… and they meet at a hotel. “Where have you gone Joe DiMaggio, a nation turns its lonely eyes to you,” indeed. It wasn’t ‘plastics’ that seduced Ben, no, it was Mrs. Robinson.

11SEDpsycho2Hotels, or motels, often figure in our grand seduction plans and schemes. You will never forget the Bates Motel in Alfred Hitchcock’s classic film, Psycho. Janet Leigh’s character checked in but she never checked out. Aside from her desperate desire and need for money, you’d never associate the word seduction with what happened to her character. Yes poor Janet’s seduction is entirely off-topic for this discussion.

However, to stay on topic, let’s have a look at the brilliant film North By Northwest, where seduction is at the film’s core. The debonair Cary Grant, as Roger O. Thornhill (R.O.T – another one of director Alfred Hitchcock’s ‘jokes’ within the film)  more than meets his match in Eva Marie Saint, as Eve Kendall, who beds him on the train from New York to Chicago.

The seduction is played out with many memorable lines. The first of which played out in the dining car:

Roger: What I mean is, the moment I meet an attractive woman, I have to start pretending I have no desire to make love to her.
Eve: What makes you think you have to conceal it?
Roger: She might find the idea objectionable.
Eve: Then again, she might not.

13SEDnorthbynorthwest03 And the second of the more memorable dialogies that will get R.O.T. into Eve’s clutches:

Roger: Think how lucky I am to have been seated here.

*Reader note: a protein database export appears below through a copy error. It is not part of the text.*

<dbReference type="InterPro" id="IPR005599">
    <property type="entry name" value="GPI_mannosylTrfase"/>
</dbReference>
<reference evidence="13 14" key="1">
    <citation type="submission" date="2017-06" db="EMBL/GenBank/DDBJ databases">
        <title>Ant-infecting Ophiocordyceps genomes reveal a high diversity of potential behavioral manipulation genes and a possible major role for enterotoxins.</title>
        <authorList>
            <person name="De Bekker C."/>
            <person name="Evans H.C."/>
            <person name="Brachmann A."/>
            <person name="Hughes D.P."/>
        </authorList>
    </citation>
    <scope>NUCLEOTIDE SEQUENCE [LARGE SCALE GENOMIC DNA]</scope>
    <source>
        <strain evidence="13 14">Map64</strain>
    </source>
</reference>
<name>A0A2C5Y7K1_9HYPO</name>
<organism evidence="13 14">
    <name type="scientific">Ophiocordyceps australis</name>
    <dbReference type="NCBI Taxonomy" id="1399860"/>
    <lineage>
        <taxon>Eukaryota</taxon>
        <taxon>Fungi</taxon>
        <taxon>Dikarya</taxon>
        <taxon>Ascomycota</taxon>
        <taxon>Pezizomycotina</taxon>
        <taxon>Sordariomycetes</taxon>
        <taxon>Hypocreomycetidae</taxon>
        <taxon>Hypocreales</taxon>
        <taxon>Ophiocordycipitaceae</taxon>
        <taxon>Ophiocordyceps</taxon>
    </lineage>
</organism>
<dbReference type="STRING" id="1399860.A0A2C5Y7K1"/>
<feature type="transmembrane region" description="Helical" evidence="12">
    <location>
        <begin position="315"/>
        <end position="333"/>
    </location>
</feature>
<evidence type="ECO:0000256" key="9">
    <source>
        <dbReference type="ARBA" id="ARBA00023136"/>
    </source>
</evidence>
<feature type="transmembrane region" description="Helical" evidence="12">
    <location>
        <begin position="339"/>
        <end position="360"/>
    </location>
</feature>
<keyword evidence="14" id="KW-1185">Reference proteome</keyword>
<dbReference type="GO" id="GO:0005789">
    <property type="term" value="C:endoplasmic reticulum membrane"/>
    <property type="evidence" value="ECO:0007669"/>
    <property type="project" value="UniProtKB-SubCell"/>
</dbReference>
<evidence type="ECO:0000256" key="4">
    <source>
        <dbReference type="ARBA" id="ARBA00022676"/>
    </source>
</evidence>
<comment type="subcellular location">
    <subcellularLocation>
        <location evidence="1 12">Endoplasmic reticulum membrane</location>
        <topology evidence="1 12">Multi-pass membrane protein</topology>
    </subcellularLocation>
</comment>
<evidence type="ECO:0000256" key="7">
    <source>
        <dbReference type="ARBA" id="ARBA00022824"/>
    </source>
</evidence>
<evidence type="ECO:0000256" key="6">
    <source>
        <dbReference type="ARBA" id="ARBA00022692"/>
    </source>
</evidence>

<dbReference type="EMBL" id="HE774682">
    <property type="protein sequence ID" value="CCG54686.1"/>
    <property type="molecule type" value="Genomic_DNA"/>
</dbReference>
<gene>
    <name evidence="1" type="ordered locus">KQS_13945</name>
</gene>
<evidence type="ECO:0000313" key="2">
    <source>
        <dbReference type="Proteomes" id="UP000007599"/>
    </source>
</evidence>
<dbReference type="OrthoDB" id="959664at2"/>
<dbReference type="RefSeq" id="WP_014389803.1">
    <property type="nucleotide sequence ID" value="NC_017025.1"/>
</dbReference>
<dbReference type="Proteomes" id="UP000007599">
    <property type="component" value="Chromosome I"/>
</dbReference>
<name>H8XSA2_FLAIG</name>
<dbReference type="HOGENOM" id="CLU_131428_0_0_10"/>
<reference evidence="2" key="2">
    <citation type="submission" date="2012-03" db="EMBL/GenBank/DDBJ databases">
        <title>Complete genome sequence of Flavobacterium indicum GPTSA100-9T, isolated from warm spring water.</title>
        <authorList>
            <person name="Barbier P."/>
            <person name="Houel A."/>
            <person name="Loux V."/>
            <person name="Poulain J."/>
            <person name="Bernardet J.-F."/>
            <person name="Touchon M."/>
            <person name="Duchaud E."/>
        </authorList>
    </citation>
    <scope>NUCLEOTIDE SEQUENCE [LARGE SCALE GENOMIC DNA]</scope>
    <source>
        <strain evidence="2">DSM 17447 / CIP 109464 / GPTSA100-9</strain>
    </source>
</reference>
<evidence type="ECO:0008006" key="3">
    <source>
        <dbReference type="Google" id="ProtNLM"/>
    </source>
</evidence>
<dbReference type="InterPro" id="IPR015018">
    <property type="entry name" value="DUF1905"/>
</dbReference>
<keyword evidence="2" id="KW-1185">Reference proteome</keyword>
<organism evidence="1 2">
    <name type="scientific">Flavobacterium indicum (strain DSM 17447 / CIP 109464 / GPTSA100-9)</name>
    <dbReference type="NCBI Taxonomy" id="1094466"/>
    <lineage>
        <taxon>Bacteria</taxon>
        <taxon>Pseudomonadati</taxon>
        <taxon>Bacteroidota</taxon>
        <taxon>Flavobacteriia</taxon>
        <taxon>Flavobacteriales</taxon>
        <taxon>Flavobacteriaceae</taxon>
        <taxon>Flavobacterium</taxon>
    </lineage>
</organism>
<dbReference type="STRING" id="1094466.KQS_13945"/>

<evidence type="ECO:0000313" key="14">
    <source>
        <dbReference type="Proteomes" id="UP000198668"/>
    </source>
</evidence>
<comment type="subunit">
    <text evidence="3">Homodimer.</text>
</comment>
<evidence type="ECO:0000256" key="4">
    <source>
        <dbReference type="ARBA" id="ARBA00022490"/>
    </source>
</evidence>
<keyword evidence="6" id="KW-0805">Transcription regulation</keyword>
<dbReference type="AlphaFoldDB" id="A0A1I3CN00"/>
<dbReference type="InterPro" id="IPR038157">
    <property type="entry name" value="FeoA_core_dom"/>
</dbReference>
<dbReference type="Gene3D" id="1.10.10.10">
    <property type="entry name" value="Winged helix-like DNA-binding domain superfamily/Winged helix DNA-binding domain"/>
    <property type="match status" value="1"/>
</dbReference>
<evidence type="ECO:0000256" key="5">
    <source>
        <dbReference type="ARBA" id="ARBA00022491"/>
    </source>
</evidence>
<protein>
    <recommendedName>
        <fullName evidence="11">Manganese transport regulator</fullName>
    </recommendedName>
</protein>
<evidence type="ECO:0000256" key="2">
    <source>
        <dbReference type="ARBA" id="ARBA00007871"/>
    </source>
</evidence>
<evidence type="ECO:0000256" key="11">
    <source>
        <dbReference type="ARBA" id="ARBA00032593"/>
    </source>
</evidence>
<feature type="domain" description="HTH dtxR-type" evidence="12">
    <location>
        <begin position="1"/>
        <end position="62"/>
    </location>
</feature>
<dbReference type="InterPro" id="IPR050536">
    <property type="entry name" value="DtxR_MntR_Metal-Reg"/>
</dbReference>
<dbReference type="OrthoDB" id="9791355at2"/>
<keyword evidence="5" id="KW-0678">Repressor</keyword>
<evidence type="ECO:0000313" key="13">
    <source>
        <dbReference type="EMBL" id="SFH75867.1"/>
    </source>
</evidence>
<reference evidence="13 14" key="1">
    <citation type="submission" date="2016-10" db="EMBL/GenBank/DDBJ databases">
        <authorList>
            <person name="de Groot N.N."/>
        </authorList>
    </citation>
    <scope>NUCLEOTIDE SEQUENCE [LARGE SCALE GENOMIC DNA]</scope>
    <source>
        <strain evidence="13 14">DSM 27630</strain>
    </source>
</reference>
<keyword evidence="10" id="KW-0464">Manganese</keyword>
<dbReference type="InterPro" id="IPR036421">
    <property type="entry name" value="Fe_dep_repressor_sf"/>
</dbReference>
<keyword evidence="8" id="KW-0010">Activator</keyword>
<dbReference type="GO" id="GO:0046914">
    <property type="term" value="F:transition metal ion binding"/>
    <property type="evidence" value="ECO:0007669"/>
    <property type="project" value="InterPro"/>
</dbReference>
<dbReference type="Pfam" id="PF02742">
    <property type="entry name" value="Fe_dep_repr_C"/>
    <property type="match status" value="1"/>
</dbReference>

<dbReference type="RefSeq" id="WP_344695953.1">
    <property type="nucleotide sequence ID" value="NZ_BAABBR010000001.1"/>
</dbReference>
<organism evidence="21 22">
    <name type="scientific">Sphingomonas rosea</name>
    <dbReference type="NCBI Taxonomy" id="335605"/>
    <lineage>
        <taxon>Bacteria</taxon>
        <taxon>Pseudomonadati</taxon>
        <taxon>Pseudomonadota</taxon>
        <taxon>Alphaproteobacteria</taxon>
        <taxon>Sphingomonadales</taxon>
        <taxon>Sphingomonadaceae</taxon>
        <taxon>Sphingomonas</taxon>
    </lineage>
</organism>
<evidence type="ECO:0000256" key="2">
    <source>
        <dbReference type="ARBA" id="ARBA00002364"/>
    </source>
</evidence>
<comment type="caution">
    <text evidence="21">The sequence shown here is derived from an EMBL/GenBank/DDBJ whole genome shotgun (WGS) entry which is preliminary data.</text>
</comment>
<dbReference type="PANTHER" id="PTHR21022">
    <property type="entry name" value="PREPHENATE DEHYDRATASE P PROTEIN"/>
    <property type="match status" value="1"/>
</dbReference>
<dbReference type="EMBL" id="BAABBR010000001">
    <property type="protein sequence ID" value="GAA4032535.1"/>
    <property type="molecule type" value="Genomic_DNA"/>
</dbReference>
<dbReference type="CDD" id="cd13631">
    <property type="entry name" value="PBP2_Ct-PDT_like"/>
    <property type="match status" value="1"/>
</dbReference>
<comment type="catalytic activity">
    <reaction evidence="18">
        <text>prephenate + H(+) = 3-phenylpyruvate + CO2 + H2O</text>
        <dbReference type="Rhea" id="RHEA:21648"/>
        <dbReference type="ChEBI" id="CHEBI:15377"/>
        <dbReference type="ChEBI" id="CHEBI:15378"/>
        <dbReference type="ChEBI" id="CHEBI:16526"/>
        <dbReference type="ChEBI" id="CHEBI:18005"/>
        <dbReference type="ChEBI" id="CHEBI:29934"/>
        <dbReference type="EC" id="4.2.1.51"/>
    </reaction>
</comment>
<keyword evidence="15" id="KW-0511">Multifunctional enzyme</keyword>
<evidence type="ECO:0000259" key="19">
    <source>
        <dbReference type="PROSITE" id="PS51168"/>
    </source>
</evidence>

Eve: Well, luck had nothing to do with it.
Roger: Fate?
Eve: I tipped the steward $5 dollars to seat you here if you should come in.
Roger: Is that a proposition?
Eve: I never discuss love on an empty stomach.
Roger: You’ve already eaten.
Eve: But you haven’t.

Yes, the movies are filled with seductions, and these are but three of the best. If you will visit The Arts on a regular basis, you may learn more about the art of seduction; or you may not ever see seduction mentioned again.  Either way, we hope you enjoy yourself here.





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2 thoughts on “Seduction

  1. Man, the movies were obsessed with these sexually aggressive women, weren’t they — even as far back as Eva Marie Saint’s blonde Eve, the double agent. Such a great insight and a nice post.

  2. Hi didion,

    Sex sells – we’ve known that for years.

    In these three films the sexual appetites of the women are not so much a presentation of the writer or director’s obsession, but more like they chose to hold up a mirror toward the male members of the audience.

    And I still think most men are the same today – what we desire is not we what we have. Haven’t movies, at least in the USA, always served as the visual representation of most of our dreams and with that I’m talking both men and women.

    As a kid, I grew up on Long Island – and for us a family trip into Manhattan to see a major motion picture in Radio City Music Hall was a treat better than anything else.

    While they way we see movies today has changed drastically – the reasons for seeing movies has not.

    As always, I appreciate your comments.
    jmm